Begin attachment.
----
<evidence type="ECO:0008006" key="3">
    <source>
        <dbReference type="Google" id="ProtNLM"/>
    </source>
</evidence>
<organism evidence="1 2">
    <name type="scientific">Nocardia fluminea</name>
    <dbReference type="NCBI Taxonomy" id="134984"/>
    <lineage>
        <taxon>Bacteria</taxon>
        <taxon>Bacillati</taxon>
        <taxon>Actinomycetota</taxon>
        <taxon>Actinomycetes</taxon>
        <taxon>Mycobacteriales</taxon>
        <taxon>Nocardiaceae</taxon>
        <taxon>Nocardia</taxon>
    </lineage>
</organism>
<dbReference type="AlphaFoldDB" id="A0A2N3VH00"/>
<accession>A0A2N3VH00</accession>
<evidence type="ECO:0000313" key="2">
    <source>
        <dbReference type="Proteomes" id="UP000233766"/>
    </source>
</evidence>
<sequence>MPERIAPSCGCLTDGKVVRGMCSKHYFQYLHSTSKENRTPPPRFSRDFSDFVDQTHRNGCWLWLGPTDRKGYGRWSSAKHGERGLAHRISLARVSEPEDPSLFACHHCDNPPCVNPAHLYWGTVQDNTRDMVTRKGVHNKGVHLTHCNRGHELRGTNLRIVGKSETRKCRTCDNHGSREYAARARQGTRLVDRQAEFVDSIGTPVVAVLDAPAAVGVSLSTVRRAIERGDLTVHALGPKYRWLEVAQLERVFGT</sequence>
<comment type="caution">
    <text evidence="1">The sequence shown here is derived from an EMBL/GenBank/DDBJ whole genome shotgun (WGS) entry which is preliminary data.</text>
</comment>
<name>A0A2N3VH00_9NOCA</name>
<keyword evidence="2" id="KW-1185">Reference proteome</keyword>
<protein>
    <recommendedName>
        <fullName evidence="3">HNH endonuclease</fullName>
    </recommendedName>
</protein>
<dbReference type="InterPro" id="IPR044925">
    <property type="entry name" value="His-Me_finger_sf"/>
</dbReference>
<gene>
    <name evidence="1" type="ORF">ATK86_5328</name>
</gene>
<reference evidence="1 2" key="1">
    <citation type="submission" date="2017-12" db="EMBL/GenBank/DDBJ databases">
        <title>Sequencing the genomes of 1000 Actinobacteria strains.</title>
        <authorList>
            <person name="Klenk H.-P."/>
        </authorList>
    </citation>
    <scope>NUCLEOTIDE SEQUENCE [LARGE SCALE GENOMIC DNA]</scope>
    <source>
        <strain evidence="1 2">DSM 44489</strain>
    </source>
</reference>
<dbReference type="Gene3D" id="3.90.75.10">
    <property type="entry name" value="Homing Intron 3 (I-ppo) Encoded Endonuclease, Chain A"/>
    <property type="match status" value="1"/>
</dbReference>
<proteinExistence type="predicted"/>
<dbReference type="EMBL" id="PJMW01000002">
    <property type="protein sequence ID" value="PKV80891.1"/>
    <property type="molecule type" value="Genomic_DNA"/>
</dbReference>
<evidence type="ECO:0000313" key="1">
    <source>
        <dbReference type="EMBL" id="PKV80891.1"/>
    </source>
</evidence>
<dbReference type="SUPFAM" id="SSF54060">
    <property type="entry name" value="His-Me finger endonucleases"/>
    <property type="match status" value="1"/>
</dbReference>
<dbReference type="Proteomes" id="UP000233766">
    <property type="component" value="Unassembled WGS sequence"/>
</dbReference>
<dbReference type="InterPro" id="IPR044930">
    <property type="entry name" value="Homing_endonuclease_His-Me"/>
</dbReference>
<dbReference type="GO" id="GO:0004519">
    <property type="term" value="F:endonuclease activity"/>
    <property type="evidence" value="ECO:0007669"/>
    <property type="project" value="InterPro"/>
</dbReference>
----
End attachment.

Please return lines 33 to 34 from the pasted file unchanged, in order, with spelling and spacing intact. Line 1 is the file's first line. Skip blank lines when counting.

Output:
    <recommendedName>
        <fullName evidence="3">HNH endonuclease</fullName>